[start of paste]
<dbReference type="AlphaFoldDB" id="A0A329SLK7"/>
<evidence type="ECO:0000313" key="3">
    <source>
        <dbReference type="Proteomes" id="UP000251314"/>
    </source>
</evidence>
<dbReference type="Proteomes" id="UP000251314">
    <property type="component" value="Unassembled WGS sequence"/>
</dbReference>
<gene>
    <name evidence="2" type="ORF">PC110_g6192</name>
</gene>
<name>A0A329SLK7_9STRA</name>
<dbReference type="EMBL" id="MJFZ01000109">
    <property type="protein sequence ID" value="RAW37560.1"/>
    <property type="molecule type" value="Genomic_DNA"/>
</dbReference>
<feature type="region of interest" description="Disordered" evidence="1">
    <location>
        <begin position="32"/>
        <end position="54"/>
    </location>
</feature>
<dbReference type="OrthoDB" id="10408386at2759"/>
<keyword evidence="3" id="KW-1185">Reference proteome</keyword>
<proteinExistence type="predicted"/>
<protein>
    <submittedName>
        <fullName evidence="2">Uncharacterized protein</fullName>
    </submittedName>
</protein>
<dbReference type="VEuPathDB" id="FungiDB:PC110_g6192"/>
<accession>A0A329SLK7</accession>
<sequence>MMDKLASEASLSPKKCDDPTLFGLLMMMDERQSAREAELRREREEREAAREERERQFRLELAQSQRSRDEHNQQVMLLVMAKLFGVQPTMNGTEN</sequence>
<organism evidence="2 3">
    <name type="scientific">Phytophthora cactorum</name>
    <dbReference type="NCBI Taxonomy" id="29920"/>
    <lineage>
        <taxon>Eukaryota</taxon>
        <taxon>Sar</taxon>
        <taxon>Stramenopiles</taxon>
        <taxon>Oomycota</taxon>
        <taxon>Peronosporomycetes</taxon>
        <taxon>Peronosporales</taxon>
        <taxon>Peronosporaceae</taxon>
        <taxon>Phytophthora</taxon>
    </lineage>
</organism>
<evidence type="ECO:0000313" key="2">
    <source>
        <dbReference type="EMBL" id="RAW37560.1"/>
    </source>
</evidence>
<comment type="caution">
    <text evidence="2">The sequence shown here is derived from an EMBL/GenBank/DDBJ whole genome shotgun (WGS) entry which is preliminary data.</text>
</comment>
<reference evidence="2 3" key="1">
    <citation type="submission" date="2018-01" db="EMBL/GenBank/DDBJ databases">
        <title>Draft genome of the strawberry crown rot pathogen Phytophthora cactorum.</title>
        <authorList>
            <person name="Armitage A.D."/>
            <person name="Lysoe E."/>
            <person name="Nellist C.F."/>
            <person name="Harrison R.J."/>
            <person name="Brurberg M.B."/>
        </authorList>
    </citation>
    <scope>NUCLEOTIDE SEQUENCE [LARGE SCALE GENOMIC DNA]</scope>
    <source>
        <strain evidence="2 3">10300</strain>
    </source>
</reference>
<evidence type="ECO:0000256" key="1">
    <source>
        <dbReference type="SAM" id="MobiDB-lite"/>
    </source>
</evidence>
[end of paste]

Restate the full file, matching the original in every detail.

<dbReference type="AlphaFoldDB" id="A0A329SLK7"/>
<evidence type="ECO:0000313" key="3">
    <source>
        <dbReference type="Proteomes" id="UP000251314"/>
    </source>
</evidence>
<dbReference type="Proteomes" id="UP000251314">
    <property type="component" value="Unassembled WGS sequence"/>
</dbReference>
<gene>
    <name evidence="2" type="ORF">PC110_g6192</name>
</gene>
<name>A0A329SLK7_9STRA</name>
<dbReference type="EMBL" id="MJFZ01000109">
    <property type="protein sequence ID" value="RAW37560.1"/>
    <property type="molecule type" value="Genomic_DNA"/>
</dbReference>
<feature type="region of interest" description="Disordered" evidence="1">
    <location>
        <begin position="32"/>
        <end position="54"/>
    </location>
</feature>
<dbReference type="OrthoDB" id="10408386at2759"/>
<keyword evidence="3" id="KW-1185">Reference proteome</keyword>
<proteinExistence type="predicted"/>
<protein>
    <submittedName>
        <fullName evidence="2">Uncharacterized protein</fullName>
    </submittedName>
</protein>
<dbReference type="VEuPathDB" id="FungiDB:PC110_g6192"/>
<accession>A0A329SLK7</accession>
<sequence>MMDKLASEASLSPKKCDDPTLFGLLMMMDERQSAREAELRREREEREAAREERERQFRLELAQSQRSRDEHNQQVMLLVMAKLFGVQPTMNGTEN</sequence>
<organism evidence="2 3">
    <name type="scientific">Phytophthora cactorum</name>
    <dbReference type="NCBI Taxonomy" id="29920"/>
    <lineage>
        <taxon>Eukaryota</taxon>
        <taxon>Sar</taxon>
        <taxon>Stramenopiles</taxon>
        <taxon>Oomycota</taxon>
        <taxon>Peronosporomycetes</taxon>
        <taxon>Peronosporales</taxon>
        <taxon>Peronosporaceae</taxon>
        <taxon>Phytophthora</taxon>
    </lineage>
</organism>
<evidence type="ECO:0000313" key="2">
    <source>
        <dbReference type="EMBL" id="RAW37560.1"/>
    </source>
</evidence>
<comment type="caution">
    <text evidence="2">The sequence shown here is derived from an EMBL/GenBank/DDBJ whole genome shotgun (WGS) entry which is preliminary data.</text>
</comment>
<reference evidence="2 3" key="1">
    <citation type="submission" date="2018-01" db="EMBL/GenBank/DDBJ databases">
        <title>Draft genome of the strawberry crown rot pathogen Phytophthora cactorum.</title>
        <authorList>
            <person name="Armitage A.D."/>
            <person name="Lysoe E."/>
            <person name="Nellist C.F."/>
            <person name="Harrison R.J."/>
            <person name="Brurberg M.B."/>
        </authorList>
    </citation>
    <scope>NUCLEOTIDE SEQUENCE [LARGE SCALE GENOMIC DNA]</scope>
    <source>
        <strain evidence="2 3">10300</strain>
    </source>
</reference>
<evidence type="ECO:0000256" key="1">
    <source>
        <dbReference type="SAM" id="MobiDB-lite"/>
    </source>
</evidence>